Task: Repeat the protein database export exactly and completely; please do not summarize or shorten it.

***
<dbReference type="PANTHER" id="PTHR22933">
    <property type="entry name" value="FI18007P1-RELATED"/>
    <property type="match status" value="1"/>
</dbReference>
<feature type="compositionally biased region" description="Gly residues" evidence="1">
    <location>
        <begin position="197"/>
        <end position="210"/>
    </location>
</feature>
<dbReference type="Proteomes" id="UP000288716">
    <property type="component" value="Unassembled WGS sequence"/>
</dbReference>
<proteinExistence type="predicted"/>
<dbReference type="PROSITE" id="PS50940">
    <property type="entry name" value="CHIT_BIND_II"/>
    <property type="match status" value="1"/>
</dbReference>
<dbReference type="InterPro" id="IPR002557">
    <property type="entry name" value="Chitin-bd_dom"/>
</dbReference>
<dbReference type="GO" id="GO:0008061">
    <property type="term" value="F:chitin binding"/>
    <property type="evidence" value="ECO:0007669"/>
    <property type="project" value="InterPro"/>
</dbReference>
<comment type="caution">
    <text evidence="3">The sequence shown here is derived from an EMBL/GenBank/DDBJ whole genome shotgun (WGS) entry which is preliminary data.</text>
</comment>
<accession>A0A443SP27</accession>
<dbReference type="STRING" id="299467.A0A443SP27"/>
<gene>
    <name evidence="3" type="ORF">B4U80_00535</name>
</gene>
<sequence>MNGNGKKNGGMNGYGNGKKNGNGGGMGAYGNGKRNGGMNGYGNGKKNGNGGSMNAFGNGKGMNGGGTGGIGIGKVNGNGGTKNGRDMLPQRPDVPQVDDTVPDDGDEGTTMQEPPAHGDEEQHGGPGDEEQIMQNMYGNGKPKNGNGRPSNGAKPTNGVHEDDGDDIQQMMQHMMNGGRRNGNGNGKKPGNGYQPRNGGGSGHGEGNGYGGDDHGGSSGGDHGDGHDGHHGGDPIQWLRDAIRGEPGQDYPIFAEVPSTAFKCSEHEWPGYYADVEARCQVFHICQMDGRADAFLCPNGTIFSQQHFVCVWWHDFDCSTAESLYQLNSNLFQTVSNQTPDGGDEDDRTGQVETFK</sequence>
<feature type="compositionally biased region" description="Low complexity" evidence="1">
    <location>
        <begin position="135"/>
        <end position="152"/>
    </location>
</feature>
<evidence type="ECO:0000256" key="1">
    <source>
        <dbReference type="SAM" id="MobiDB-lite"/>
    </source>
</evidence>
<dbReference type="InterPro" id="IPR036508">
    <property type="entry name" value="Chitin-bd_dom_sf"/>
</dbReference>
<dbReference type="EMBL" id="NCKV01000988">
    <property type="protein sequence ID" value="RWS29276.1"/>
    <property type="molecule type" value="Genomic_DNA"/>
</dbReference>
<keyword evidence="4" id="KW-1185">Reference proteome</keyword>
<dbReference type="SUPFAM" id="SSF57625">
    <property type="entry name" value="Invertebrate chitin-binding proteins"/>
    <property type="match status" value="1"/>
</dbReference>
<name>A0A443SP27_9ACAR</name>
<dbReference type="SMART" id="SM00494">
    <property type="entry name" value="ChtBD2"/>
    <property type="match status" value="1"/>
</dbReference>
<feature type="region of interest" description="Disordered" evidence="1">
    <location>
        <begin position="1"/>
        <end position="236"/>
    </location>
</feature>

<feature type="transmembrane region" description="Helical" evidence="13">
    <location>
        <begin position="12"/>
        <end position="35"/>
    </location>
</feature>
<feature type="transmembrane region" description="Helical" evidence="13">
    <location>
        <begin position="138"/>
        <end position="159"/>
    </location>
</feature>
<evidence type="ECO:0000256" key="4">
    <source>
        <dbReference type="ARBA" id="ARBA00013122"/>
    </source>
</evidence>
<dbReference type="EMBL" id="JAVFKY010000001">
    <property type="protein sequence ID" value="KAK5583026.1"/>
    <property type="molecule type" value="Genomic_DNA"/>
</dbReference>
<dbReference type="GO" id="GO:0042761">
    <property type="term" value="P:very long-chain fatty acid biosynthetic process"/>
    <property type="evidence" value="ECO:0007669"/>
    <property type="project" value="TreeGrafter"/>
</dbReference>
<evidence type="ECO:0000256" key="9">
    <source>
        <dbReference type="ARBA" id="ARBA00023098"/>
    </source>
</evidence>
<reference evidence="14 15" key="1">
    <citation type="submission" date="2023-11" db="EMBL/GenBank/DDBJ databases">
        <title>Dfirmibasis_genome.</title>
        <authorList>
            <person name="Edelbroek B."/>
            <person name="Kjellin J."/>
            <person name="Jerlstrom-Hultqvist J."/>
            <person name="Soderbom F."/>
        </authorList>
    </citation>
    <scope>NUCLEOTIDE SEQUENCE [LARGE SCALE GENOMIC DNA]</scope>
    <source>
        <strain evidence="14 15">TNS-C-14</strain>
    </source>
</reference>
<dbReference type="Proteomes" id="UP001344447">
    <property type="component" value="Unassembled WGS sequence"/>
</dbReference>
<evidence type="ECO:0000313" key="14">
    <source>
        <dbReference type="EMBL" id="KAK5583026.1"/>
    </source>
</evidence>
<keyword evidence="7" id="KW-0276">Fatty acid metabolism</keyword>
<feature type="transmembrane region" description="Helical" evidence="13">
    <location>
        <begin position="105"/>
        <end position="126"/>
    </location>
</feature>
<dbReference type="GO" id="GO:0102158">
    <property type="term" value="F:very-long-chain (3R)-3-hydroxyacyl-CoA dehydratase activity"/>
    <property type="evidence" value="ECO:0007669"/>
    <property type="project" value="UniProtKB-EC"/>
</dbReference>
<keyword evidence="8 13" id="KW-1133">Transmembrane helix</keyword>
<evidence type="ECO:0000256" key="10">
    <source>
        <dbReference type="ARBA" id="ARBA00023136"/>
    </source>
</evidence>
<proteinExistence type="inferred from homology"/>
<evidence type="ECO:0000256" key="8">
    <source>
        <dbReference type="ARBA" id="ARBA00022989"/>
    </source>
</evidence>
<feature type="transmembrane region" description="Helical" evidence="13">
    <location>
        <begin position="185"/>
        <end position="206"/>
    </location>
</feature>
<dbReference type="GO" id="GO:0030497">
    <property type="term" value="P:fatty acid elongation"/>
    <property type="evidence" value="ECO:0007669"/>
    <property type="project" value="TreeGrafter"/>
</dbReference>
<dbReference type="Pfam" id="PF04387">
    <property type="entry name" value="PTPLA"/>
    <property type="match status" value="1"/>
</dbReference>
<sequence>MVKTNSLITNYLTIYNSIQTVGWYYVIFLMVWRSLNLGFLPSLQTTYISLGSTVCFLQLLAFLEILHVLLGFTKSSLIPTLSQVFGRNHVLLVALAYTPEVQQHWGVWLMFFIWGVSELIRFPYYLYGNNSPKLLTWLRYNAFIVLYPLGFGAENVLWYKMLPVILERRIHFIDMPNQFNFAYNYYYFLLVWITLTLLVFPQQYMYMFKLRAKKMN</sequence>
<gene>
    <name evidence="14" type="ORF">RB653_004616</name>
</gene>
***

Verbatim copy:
<dbReference type="PANTHER" id="PTHR22933">
    <property type="entry name" value="FI18007P1-RELATED"/>
    <property type="match status" value="1"/>
</dbReference>
<feature type="compositionally biased region" description="Gly residues" evidence="1">
    <location>
        <begin position="197"/>
        <end position="210"/>
    </location>
</feature>
<dbReference type="Proteomes" id="UP000288716">
    <property type="component" value="Unassembled WGS sequence"/>
</dbReference>
<proteinExistence type="predicted"/>
<dbReference type="PROSITE" id="PS50940">
    <property type="entry name" value="CHIT_BIND_II"/>
    <property type="match status" value="1"/>
</dbReference>
<dbReference type="InterPro" id="IPR002557">
    <property type="entry name" value="Chitin-bd_dom"/>
</dbReference>
<dbReference type="GO" id="GO:0008061">
    <property type="term" value="F:chitin binding"/>
    <property type="evidence" value="ECO:0007669"/>
    <property type="project" value="InterPro"/>
</dbReference>
<comment type="caution">
    <text evidence="3">The sequence shown here is derived from an EMBL/GenBank/DDBJ whole genome shotgun (WGS) entry which is preliminary data.</text>
</comment>
<accession>A0A443SP27</accession>
<dbReference type="STRING" id="299467.A0A443SP27"/>
<gene>
    <name evidence="3" type="ORF">B4U80_00535</name>
</gene>
<sequence>MNGNGKKNGGMNGYGNGKKNGNGGGMGAYGNGKRNGGMNGYGNGKKNGNGGSMNAFGNGKGMNGGGTGGIGIGKVNGNGGTKNGRDMLPQRPDVPQVDDTVPDDGDEGTTMQEPPAHGDEEQHGGPGDEEQIMQNMYGNGKPKNGNGRPSNGAKPTNGVHEDDGDDIQQMMQHMMNGGRRNGNGNGKKPGNGYQPRNGGGSGHGEGNGYGGDDHGGSSGGDHGDGHDGHHGGDPIQWLRDAIRGEPGQDYPIFAEVPSTAFKCSEHEWPGYYADVEARCQVFHICQMDGRADAFLCPNGTIFSQQHFVCVWWHDFDCSTAESLYQLNSNLFQTVSNQTPDGGDEDDRTGQVETFK</sequence>
<feature type="compositionally biased region" description="Low complexity" evidence="1">
    <location>
        <begin position="135"/>
        <end position="152"/>
    </location>
</feature>
<evidence type="ECO:0000256" key="1">
    <source>
        <dbReference type="SAM" id="MobiDB-lite"/>
    </source>
</evidence>
<dbReference type="InterPro" id="IPR036508">
    <property type="entry name" value="Chitin-bd_dom_sf"/>
</dbReference>
<dbReference type="EMBL" id="NCKV01000988">
    <property type="protein sequence ID" value="RWS29276.1"/>
    <property type="molecule type" value="Genomic_DNA"/>
</dbReference>
<keyword evidence="4" id="KW-1185">Reference proteome</keyword>
<dbReference type="SUPFAM" id="SSF57625">
    <property type="entry name" value="Invertebrate chitin-binding proteins"/>
    <property type="match status" value="1"/>
</dbReference>
<name>A0A443SP27_9ACAR</name>
<dbReference type="SMART" id="SM00494">
    <property type="entry name" value="ChtBD2"/>
    <property type="match status" value="1"/>
</dbReference>
<feature type="region of interest" description="Disordered" evidence="1">
    <location>
        <begin position="1"/>
        <end position="236"/>
    </location>
</feature>

<feature type="transmembrane region" description="Helical" evidence="13">
    <location>
        <begin position="12"/>
        <end position="35"/>
    </location>
</feature>
<feature type="transmembrane region" description="Helical" evidence="13">
    <location>
        <begin position="138"/>
        <end position="159"/>
    </location>
</feature>
<evidence type="ECO:0000256" key="4">
    <source>
        <dbReference type="ARBA" id="ARBA00013122"/>
    </source>
</evidence>
<dbReference type="EMBL" id="JAVFKY010000001">
    <property type="protein sequence ID" value="KAK5583026.1"/>
    <property type="molecule type" value="Genomic_DNA"/>
</dbReference>
<dbReference type="GO" id="GO:0042761">
    <property type="term" value="P:very long-chain fatty acid biosynthetic process"/>
    <property type="evidence" value="ECO:0007669"/>
    <property type="project" value="TreeGrafter"/>
</dbReference>
<evidence type="ECO:0000256" key="9">
    <source>
        <dbReference type="ARBA" id="ARBA00023098"/>
    </source>
</evidence>
<reference evidence="14 15" key="1">
    <citation type="submission" date="2023-11" db="EMBL/GenBank/DDBJ databases">
        <title>Dfirmibasis_genome.</title>
        <authorList>
            <person name="Edelbroek B."/>
            <person name="Kjellin J."/>
            <person name="Jerlstrom-Hultqvist J."/>
            <person name="Soderbom F."/>
        </authorList>
    </citation>
    <scope>NUCLEOTIDE SEQUENCE [LARGE SCALE GENOMIC DNA]</scope>
    <source>
        <strain evidence="14 15">TNS-C-14</strain>
    </source>
</reference>
<dbReference type="Proteomes" id="UP001344447">
    <property type="component" value="Unassembled WGS sequence"/>
</dbReference>
<evidence type="ECO:0000313" key="14">
    <source>
        <dbReference type="EMBL" id="KAK5583026.1"/>
    </source>
</evidence>
<keyword evidence="7" id="KW-0276">Fatty acid metabolism</keyword>
<feature type="transmembrane region" description="Helical" evidence="13">
    <location>
        <begin position="105"/>
        <end position="126"/>
    </location>
</feature>
<dbReference type="GO" id="GO:0102158">
    <property type="term" value="F:very-long-chain (3R)-3-hydroxyacyl-CoA dehydratase activity"/>
    <property type="evidence" value="ECO:0007669"/>
    <property type="project" value="UniProtKB-EC"/>
</dbReference>
<keyword evidence="8 13" id="KW-1133">Transmembrane helix</keyword>
<evidence type="ECO:0000256" key="10">
    <source>
        <dbReference type="ARBA" id="ARBA00023136"/>
    </source>
</evidence>
<proteinExistence type="inferred from homology"/>
<evidence type="ECO:0000256" key="8">
    <source>
        <dbReference type="ARBA" id="ARBA00022989"/>
    </source>
</evidence>
<feature type="transmembrane region" description="Helical" evidence="13">
    <location>
        <begin position="185"/>
        <end position="206"/>
    </location>
</feature>
<dbReference type="GO" id="GO:0030497">
    <property type="term" value="P:fatty acid elongation"/>
    <property type="evidence" value="ECO:0007669"/>
    <property type="project" value="TreeGrafter"/>
</dbReference>
<dbReference type="Pfam" id="PF04387">
    <property type="entry name" value="PTPLA"/>
    <property type="match status" value="1"/>
</dbReference>
<sequence>MVKTNSLITNYLTIYNSIQTVGWYYVIFLMVWRSLNLGFLPSLQTTYISLGSTVCFLQLLAFLEILHVLLGFTKSSLIPTLSQVFGRNHVLLVALAYTPEVQQHWGVWLMFFIWGVSELIRFPYYLYGNNSPKLLTWLRYNAFIVLYPLGFGAENVLWYKMLPVILERRIHFIDMPNQFNFAYNYYYFLLVWITLTLLVFPQQYMYMFKLRAKKMN</sequence>
<gene>
    <name evidence="14" type="ORF">RB653_004616</name>
</gene>